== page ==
How this Aussie Donut Maker turned her side hustle into a full-time business
Kate Williams knew she was onto something when her gluten-free treats sold out at her local farmers’ markets. She quit her marketing job to focus on building the Nodo brand, which now boasts five café bakeries and kiosks across Brisbane.
How do you know if your side hustle has the potential to turn into a full-time business? Your customers will tell you.
When she launched her donuts at farmers’ markets in 2014, after being diagnosed as a coeliac, Kate Williams realised she wasn’t the only one excited by the concept of wholesome, gluten-free, baked (not fried) donuts.
After just six months, Kate left her full-time job in marketing to focus on growing Nodo. Her gluten-free donuts were so popular that she was inundated with wholesale requests from cafés throughout Brisbane, but she quickly realised this wasn’t the right business model as she wanted to stay in control of the high quality and presentation of the products.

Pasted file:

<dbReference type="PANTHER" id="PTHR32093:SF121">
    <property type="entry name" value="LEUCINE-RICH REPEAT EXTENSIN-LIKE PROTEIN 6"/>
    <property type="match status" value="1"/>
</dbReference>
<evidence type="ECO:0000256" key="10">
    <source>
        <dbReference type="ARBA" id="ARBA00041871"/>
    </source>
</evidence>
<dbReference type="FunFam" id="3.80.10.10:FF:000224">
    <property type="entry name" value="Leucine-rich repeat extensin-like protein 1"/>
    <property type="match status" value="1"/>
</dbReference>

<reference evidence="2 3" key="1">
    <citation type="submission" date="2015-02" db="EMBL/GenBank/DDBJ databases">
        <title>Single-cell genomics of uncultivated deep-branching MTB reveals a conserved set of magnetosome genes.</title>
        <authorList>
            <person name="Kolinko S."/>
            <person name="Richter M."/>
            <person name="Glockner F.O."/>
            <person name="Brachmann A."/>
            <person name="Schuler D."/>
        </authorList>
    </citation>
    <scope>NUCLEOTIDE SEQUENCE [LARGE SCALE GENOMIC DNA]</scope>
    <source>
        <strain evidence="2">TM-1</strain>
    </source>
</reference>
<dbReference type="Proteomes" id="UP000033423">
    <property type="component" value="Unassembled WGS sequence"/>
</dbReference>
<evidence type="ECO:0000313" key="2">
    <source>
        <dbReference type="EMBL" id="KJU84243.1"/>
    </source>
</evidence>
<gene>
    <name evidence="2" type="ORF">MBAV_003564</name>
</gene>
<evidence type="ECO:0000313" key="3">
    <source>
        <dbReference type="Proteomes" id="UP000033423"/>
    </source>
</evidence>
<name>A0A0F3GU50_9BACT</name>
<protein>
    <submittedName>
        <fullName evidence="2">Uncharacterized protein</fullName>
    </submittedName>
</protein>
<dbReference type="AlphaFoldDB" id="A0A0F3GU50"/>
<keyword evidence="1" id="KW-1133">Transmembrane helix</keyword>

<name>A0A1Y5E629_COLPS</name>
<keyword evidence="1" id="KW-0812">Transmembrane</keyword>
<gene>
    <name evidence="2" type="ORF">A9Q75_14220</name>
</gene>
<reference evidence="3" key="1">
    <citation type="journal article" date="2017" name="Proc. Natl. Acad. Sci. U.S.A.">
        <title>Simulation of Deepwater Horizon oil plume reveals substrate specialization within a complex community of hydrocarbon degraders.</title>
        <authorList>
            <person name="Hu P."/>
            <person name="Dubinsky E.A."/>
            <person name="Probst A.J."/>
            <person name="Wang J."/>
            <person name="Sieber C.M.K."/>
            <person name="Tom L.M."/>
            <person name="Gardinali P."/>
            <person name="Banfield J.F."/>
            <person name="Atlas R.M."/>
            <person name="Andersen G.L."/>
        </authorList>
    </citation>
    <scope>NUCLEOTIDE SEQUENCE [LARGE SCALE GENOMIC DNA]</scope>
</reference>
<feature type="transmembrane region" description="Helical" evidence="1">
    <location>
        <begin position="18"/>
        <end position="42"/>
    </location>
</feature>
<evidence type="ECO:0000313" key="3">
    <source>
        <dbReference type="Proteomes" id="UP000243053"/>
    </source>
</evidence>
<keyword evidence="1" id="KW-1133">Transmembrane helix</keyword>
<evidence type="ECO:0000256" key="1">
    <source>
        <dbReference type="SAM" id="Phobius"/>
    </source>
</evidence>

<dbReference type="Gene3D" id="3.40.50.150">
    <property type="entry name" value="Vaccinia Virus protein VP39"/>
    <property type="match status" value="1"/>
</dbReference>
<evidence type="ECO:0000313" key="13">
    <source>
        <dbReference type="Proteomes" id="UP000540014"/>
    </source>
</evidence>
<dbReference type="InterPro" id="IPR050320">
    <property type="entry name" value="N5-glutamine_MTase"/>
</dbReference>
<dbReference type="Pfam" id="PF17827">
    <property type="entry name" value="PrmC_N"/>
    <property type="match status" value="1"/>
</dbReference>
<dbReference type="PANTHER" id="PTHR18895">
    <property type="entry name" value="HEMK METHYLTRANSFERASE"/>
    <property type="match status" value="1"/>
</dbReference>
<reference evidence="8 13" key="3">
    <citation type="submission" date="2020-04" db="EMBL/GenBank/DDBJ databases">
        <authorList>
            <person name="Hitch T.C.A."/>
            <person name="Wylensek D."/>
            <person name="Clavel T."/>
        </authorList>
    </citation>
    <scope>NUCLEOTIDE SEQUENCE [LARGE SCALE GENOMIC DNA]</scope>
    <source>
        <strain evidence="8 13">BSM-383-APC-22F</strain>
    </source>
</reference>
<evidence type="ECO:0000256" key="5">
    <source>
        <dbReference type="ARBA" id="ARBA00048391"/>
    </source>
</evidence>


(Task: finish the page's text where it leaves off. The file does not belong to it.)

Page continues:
Just over a year later, the first Nodo café bakery opened in Newstead, Brisbane. Over the past seven years, she’s opened four more café bakeries as well as roaming kiosks around various shopping malls in greater Brisbane, currently employing a total of 120 staff.
According to recent Westpac research, 53 per cent of Australians aged 18-34 are hoping to turn their side hustle into a full-time career.
Opening a store requires upfront capital to cover expenses from rent to staff costs and, in the case of Nodo, equipment to make the donuts. Kate was able to grow the business from the start with the help of a Westpac business banking manager who helped her secure a small business equipment loan and helped her with all the financials along the way.